Tag Archives: Table Mountain Ranch

Wordless Wednesday: Zucchini is Good 

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Throwback Thursday: March 5, 1953

The Brown side of the family has always been just a touch horse crazy. In the old box of family photos I inherited, I’d say about 75% are horse photos. Photos of horses out in fields, photos of foals, photos of mares. It drives me crazy because often the names and dates are written on the back of the horse photos but not on the photos of people!

This week’s Throwback Thursday photo does have names on the back, and not just the horses’. I found it in an album labeled ‘Sammie’s friends‘.  The woman “at halter” is Bess. Look at her hair and outfit, pretty glamorous for horse holding! This was March 5, 1953, in a little over a year, Sammie Jr would be dead from polio, and my Dad would be born.

Bess is holding ‘Crescent’ and ‘Vicki’, age one day, is the the foal. They are in the front field of the Table Mountain Ranch. I think I’ve seen Bess in some other photos, I might even be able to find her last name if I keep looking. In the meantime, if you recognize her, please leave a comment below?

Bess at Halter

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Throwback Thursday: March 2, 1952

For this week’s Throwback Thursday, I selected a picture from the Table Mountain Ranch. I thought this picture was interesting because it was taken before the ranch house had it’s additions. Several rooms were added to the original house during the 50’s or 60’s.

Wes Neer, Barbara Johnson, Jody Ann, Sheryl Sarsoli, Sonny Sarsoli, Pat Johnson, Hal Grild March 2, 1952

Wes Neer, Barbara Johnson, Jody Ann, Sheryl Sarsoli, Sonny Sarsoli, Pat Johnson, Hal Grild March 2, 1952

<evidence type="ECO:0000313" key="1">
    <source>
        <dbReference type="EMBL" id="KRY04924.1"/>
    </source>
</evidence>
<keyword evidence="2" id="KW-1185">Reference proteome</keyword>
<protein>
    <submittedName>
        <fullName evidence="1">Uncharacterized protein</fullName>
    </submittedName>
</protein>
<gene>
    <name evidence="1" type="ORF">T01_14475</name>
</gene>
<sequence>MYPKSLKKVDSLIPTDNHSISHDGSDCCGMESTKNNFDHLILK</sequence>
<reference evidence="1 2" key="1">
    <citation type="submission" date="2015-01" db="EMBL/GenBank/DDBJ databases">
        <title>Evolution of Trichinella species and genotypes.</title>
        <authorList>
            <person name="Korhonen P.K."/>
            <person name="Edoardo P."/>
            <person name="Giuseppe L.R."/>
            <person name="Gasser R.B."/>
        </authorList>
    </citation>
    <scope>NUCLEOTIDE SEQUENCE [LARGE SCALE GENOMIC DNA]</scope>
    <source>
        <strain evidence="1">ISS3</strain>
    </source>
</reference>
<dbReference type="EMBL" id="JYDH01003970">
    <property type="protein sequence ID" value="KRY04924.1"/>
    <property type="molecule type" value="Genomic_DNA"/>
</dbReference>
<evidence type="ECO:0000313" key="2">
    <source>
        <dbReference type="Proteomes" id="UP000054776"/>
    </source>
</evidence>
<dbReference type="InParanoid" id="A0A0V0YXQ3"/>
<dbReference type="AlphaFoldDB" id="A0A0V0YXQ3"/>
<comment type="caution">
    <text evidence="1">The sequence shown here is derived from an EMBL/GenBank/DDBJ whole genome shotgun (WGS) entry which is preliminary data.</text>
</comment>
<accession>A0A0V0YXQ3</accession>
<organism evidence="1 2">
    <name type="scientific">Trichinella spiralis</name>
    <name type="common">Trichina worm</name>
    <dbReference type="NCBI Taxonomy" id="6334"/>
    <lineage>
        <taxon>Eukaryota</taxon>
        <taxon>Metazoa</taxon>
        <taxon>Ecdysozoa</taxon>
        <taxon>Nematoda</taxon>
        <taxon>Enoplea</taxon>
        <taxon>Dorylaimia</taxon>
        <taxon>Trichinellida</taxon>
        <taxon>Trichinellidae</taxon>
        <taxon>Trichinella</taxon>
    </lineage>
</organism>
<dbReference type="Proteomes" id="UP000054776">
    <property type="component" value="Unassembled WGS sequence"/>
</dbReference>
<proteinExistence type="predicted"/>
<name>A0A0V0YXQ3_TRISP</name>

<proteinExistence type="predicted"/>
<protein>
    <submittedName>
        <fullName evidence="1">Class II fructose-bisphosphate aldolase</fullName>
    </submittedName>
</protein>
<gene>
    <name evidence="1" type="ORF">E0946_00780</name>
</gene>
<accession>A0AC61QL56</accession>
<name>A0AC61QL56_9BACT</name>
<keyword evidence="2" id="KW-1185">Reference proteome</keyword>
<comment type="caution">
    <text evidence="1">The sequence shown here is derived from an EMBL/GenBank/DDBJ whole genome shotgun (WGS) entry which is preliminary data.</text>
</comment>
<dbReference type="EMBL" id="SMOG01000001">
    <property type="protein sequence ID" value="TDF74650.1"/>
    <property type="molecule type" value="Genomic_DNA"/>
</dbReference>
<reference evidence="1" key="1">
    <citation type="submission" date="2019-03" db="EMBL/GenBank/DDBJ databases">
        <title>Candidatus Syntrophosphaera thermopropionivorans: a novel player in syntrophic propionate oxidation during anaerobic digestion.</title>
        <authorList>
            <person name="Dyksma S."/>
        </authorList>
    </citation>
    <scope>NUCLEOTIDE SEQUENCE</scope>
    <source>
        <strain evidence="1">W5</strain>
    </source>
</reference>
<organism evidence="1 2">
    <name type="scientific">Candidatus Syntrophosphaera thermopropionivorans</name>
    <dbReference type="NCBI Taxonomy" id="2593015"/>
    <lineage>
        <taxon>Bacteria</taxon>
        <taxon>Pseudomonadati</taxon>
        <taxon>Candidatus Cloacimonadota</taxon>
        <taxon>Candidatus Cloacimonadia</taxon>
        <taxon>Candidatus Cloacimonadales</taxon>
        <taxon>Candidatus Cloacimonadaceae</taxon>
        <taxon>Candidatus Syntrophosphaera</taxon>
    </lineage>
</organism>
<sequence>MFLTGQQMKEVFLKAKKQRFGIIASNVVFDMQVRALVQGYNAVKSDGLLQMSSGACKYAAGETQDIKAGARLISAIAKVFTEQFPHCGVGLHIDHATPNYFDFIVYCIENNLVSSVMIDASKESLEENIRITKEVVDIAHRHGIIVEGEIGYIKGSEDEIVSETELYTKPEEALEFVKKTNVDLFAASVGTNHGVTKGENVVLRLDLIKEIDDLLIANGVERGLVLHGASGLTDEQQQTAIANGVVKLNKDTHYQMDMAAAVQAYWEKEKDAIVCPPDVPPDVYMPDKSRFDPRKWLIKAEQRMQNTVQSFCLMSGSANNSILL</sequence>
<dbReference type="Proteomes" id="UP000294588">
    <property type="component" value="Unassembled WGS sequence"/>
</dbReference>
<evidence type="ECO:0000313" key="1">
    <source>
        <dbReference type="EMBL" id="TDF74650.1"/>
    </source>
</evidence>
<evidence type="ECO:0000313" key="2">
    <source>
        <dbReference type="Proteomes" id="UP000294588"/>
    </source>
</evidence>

I recognize the last names of several of the people in this photo. The Neer’s and Brown’s are still friends. In fact, Wes Neer is my second cousin, Jenna’s, (or something like that like) Grandfather. If you recall, she is responsible for getting the best pickle recipe ever back in rotation. 

January 2015

January 2015

I love that I have this connection and history to these ranches and these people. It makes me that much more eager to protect my way of life.

 

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Olive Curing

I take my lifestyle for granted. All the time. I can’t help it. It is my normal. But now and again, something reminds me, I am not normal. Most people don’t make their own soap, cure their own olives or make jams and jellies. Thankfully this is normal to me and I have a super cool family that has passed these arts down to me. YAY!

First some fun facts about California olives:

  • Olives were brought into California in the 1700’s by Franciscan missionaries from Mexico.
  • The trees can live from, on average 300 to 600 years (the oldest is over 5,000 years old!)
  • Generally, the hotter the region where the olives were picked, the bolder the flavor of olive oil.
  • 95% of the olives grown in California are canned as black-ripe or green-ripe olives.
  • California is responsible for producing 99% of all olive oil in the United States.
  • California is the only state where olives are grown commercially.
  • One ton of California olives produces 30-42 gallons of extra virgin olive oil.

 

This is what an olive tree looks like, pretty huh?

This is what an olive tree looks like, pretty huh?

However as I talk about this stuff on my social media I am often reminded that these arts are not as normal as they once were and I should be sharing and talking about them more than I do.

Ready to pick.

Ready to pick.

I realize this because I have stories like this: we had some friends over a few years ago. They were foodies. Now these foodies made it clear to me (a simple ranch kid) that they knew way more than this simple ranch kid about where food comes from. They knew from the internet and a class they took once. So of course I told them we had olive trees on the ranch and asked if they wanted to try fresh olives, right off the tree. Being experts in all things food, they were adamant that they must have some fresh olives.